Welsh minister fears I'm a Celebrity critters could spread Covid if accidentally released from castle

I'M A CELEBRITY critters escaping into the countryside could spread Covid, fears Wales' First Minister. 

Mark Drakeford said today he fears the bugs could spread coronavirus if they escape from Gwrych Castle after trials on the ITV show.

It comes as it was revealed cops in North Wales are investigating if "non-native wildlife" – including cockroaches, maggots, spiders and worms – has escaped.

Speaking on BBC Breakfast today, the minister raised concerns and reminded viewers of the Danish mink crisis that has seen 17m animals culled after a coronavirus mutation. 

Mr Drakeford said: ‘’We've worked carefully with the production company to make sure all the rules are observed and if there's been some infringements it's right that they are investigated. We would be concerned about non-native species being released.

"Your viewers will have seen the stories from Denmark recently about mink and coronavirus crossing species.

"We wouldn't want to see non-native species being released here in Wales because of the risks that could pose to the health of other wildlife, but potentially, as in the Danish situation, the risk to human health as well."

This follows North Wales police looking into complaints of escaped cockroaches, maggots, spiders and worms. 

The critters could have the potential to cause irreversible damage to the wildlife in the 250-acre estate around the castle.

Gwrych Castle is located a mere stone's throw away from a Site of Special Scientific Interest – Coed y Gopa.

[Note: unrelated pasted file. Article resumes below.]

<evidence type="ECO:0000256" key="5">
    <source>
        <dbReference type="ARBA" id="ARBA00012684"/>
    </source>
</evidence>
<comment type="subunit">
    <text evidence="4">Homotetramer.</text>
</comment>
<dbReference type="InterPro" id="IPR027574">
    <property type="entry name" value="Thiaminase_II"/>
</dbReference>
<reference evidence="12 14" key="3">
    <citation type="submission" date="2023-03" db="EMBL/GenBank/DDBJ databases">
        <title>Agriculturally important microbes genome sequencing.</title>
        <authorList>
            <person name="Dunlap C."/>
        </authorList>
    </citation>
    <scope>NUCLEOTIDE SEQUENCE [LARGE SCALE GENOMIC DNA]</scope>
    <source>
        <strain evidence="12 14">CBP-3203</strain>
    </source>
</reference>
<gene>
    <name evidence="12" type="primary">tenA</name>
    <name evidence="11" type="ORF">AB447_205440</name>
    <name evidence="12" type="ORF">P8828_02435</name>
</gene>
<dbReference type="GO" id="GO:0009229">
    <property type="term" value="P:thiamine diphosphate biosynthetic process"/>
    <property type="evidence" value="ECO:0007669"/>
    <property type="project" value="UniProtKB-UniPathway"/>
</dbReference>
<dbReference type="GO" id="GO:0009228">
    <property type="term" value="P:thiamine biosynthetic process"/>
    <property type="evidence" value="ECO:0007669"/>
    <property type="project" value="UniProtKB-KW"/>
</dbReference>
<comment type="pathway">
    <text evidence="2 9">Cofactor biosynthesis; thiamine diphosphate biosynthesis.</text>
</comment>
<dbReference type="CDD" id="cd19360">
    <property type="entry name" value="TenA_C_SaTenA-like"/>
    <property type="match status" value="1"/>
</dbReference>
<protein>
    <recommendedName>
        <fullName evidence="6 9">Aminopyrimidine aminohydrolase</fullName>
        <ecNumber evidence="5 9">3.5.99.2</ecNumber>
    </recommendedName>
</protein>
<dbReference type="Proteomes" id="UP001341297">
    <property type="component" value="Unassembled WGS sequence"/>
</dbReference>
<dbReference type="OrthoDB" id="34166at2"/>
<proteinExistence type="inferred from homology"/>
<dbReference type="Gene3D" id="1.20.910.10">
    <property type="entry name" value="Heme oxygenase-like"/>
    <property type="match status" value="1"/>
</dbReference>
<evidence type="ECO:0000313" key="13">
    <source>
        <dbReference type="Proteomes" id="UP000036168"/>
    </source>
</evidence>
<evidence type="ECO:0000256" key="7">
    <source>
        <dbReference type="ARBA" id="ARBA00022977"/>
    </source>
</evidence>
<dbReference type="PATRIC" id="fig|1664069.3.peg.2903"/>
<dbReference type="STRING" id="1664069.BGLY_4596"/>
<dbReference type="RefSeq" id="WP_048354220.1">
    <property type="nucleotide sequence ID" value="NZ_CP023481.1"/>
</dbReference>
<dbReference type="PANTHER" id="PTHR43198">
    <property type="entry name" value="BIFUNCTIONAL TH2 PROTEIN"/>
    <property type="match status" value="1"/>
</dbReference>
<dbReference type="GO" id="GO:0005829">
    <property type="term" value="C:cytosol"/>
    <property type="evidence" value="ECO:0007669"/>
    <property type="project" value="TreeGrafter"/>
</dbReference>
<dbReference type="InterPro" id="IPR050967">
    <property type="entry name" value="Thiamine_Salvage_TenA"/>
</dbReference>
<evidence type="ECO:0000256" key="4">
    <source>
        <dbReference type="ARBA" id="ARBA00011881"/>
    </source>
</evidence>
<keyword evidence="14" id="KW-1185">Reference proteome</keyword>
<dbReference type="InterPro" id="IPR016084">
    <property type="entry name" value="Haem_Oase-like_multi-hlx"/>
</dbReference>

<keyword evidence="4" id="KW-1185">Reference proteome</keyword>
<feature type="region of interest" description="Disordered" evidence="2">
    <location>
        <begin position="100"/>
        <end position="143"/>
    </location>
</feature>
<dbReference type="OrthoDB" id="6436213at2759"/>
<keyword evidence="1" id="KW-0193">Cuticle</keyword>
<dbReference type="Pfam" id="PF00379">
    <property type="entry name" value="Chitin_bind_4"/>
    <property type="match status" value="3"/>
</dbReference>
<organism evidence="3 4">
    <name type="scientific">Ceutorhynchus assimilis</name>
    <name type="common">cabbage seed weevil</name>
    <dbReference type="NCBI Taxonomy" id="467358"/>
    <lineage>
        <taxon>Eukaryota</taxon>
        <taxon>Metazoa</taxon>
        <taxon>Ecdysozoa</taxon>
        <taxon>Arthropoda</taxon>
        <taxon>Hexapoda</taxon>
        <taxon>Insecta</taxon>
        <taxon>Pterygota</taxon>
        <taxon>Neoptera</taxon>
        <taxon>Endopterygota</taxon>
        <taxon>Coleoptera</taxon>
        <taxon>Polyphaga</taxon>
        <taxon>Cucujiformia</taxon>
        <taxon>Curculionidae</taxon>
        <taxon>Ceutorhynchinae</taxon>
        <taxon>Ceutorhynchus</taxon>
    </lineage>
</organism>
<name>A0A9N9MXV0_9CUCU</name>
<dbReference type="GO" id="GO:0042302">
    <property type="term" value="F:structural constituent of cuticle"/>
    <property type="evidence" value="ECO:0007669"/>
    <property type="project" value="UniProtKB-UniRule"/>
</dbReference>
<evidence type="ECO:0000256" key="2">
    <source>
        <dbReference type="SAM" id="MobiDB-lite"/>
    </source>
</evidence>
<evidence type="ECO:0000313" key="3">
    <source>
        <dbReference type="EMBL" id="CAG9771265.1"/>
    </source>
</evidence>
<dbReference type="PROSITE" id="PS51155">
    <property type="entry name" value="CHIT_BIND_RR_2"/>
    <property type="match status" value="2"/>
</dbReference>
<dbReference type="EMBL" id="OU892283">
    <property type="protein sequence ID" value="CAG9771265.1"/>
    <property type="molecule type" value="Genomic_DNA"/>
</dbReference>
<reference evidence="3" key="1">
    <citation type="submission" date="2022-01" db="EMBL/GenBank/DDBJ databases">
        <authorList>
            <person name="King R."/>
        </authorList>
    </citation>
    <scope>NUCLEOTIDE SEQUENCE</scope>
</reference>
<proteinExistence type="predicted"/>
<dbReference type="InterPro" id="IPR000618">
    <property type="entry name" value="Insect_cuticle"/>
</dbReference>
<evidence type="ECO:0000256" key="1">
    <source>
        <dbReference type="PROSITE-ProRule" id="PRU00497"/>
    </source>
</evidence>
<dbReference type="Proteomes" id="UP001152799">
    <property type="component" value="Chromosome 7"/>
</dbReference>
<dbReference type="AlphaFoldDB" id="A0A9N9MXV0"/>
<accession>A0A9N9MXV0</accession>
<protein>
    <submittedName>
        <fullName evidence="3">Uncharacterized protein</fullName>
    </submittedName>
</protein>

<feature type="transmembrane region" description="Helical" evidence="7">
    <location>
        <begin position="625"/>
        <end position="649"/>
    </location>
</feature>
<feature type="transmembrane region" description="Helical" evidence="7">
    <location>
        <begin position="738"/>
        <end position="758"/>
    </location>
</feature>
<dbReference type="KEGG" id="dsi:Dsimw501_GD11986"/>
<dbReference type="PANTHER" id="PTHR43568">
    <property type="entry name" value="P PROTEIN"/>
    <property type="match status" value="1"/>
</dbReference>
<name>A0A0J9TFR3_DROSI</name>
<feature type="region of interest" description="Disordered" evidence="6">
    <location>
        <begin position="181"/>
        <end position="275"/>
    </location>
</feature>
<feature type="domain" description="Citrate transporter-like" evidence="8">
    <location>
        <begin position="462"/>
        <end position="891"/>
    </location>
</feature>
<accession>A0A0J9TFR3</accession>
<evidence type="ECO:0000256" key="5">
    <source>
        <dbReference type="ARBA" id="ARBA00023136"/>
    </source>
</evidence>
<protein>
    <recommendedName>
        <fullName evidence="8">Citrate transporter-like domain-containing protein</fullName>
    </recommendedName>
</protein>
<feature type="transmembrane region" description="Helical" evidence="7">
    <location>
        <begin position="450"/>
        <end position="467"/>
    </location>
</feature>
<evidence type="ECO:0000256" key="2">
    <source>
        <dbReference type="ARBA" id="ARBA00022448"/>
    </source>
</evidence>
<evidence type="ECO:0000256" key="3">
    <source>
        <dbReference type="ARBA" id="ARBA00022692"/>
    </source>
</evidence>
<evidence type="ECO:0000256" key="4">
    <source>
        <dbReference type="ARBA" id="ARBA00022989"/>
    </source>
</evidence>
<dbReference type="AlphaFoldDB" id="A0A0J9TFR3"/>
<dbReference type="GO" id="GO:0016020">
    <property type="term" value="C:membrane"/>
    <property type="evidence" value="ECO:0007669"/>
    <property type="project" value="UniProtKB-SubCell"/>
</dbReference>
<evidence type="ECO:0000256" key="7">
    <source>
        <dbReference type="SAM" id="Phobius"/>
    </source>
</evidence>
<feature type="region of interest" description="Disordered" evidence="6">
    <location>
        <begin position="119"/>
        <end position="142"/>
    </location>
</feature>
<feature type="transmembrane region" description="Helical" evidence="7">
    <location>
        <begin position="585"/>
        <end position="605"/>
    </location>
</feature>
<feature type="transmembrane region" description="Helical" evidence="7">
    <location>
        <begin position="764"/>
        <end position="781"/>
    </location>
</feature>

Police began their investigations after TV Presenter and naturalist lolo Williams bought it to their attention.

However, a spokesperson for ITV has said:  "All of the insects used on I’m A Celebrity are non-invasive species.

"They are only ever released in a contained area and collected immediately after filming.

"The bugs are UK-bred and are commercially purchased in the UK for birds and exotic animal feed for pets and zoo keepers in normal circumstances.

"Our insects have been donated to local wildlife sanctuaries, trusts and zoos for their exotic animal and bird feed after filming."

A spokesman for North Wales Police said: “The matter is being investigated by officers from our rural crime team."

Williams, 58, disputed the claims that the species are native, saying: "I’m not sure which species they’re releasing, but I can tell you they’re not native.’’

"We don’t have those cockroaches here in the UK and we certainly don’t have them in north Wales."

He went on to say that whilst the trials are being conducted in controlled conditions, the campmates are going back to camp with the insects still on them.

"There are going to be cockroaches in every nook and cranny along their bodies, you’re going to tell me that every single one of those is found immediately? Of course it’s not," he added.

Campmates have been at the centre of a few controversies this series, with the revelation that trials are tried and tested by the celebs before they’re seen to do them on live television. 

ITV are also keen to avoid a crisis like on Strictly Come Dancing where Nicola Adams and partner Katya Jones had to pull out because of the virus.

Shane Richie, Sir Mohammed Farah and AJ Pritchard have supposedly been reminded of the importance of maintaining good hygiene. 

The stars have been told that regular washing is a good way to keep the Covid-19 bug at bay by ITV officials.

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